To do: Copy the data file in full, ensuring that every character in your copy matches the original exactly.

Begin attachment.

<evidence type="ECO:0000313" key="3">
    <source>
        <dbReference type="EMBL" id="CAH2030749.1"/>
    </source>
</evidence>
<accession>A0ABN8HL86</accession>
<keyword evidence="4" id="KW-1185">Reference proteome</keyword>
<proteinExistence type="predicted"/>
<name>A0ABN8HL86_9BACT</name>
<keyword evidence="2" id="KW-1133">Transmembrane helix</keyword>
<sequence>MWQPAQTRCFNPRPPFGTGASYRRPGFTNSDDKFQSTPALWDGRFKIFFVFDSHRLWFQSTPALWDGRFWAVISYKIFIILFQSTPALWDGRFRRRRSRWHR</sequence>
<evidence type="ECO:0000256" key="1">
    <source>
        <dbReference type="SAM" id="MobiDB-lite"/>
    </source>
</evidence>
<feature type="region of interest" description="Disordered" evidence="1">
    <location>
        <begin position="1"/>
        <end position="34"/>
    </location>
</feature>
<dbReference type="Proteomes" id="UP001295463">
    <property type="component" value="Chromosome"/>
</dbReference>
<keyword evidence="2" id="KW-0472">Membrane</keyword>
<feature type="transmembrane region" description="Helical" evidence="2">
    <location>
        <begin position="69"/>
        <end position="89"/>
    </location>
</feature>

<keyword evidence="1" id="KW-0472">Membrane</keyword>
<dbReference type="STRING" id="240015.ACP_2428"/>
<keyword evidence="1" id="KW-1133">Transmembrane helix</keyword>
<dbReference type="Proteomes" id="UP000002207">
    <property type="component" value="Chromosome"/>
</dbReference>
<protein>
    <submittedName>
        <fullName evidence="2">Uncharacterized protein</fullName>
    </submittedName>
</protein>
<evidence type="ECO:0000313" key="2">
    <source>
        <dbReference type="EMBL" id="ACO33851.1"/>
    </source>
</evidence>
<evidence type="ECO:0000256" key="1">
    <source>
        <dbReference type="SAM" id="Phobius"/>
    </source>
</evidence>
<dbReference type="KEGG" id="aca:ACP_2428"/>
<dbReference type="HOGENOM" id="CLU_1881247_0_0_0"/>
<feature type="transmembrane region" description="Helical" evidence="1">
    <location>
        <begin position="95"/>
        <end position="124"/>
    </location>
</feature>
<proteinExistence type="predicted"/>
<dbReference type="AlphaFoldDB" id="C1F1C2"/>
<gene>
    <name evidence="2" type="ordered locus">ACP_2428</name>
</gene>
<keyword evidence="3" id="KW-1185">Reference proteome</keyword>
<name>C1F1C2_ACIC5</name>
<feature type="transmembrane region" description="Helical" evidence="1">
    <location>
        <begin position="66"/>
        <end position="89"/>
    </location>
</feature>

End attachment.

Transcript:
<evidence type="ECO:0000313" key="3">
    <source>
        <dbReference type="EMBL" id="CAH2030749.1"/>
    </source>
</evidence>
<accession>A0ABN8HL86</accession>
<keyword evidence="4" id="KW-1185">Reference proteome</keyword>
<proteinExistence type="predicted"/>
<name>A0ABN8HL86_9BACT</name>
<keyword evidence="2" id="KW-1133">Transmembrane helix</keyword>
<sequence>MWQPAQTRCFNPRPPFGTGASYRRPGFTNSDDKFQSTPALWDGRFKIFFVFDSHRLWFQSTPALWDGRFWAVISYKIFIILFQSTPALWDGRFRRRRSRWHR</sequence>
<evidence type="ECO:0000256" key="1">
    <source>
        <dbReference type="SAM" id="MobiDB-lite"/>
    </source>
</evidence>
<feature type="region of interest" description="Disordered" evidence="1">
    <location>
        <begin position="1"/>
        <end position="34"/>
    </location>
</feature>
<dbReference type="Proteomes" id="UP001295463">
    <property type="component" value="Chromosome"/>
</dbReference>
<keyword evidence="2" id="KW-0472">Membrane</keyword>
<feature type="transmembrane region" description="Helical" evidence="2">
    <location>
        <begin position="69"/>
        <end position="89"/>
    </location>
</feature>

<keyword evidence="1" id="KW-0472">Membrane</keyword>
<dbReference type="STRING" id="240015.ACP_2428"/>
<keyword evidence="1" id="KW-1133">Transmembrane helix</keyword>
<dbReference type="Proteomes" id="UP000002207">
    <property type="component" value="Chromosome"/>
</dbReference>
<protein>
    <submittedName>
        <fullName evidence="2">Uncharacterized protein</fullName>
    </submittedName>
</protein>
<evidence type="ECO:0000313" key="2">
    <source>
        <dbReference type="EMBL" id="ACO33851.1"/>
    </source>
</evidence>
<evidence type="ECO:0000256" key="1">
    <source>
        <dbReference type="SAM" id="Phobius"/>
    </source>
</evidence>
<dbReference type="KEGG" id="aca:ACP_2428"/>
<dbReference type="HOGENOM" id="CLU_1881247_0_0_0"/>
<feature type="transmembrane region" description="Helical" evidence="1">
    <location>
        <begin position="95"/>
        <end position="124"/>
    </location>
</feature>
<proteinExistence type="predicted"/>
<dbReference type="AlphaFoldDB" id="C1F1C2"/>
<gene>
    <name evidence="2" type="ordered locus">ACP_2428</name>
</gene>
<keyword evidence="3" id="KW-1185">Reference proteome</keyword>
<name>C1F1C2_ACIC5</name>
<feature type="transmembrane region" description="Helical" evidence="1">
    <location>
        <begin position="66"/>
        <end position="89"/>
    </location>
</feature>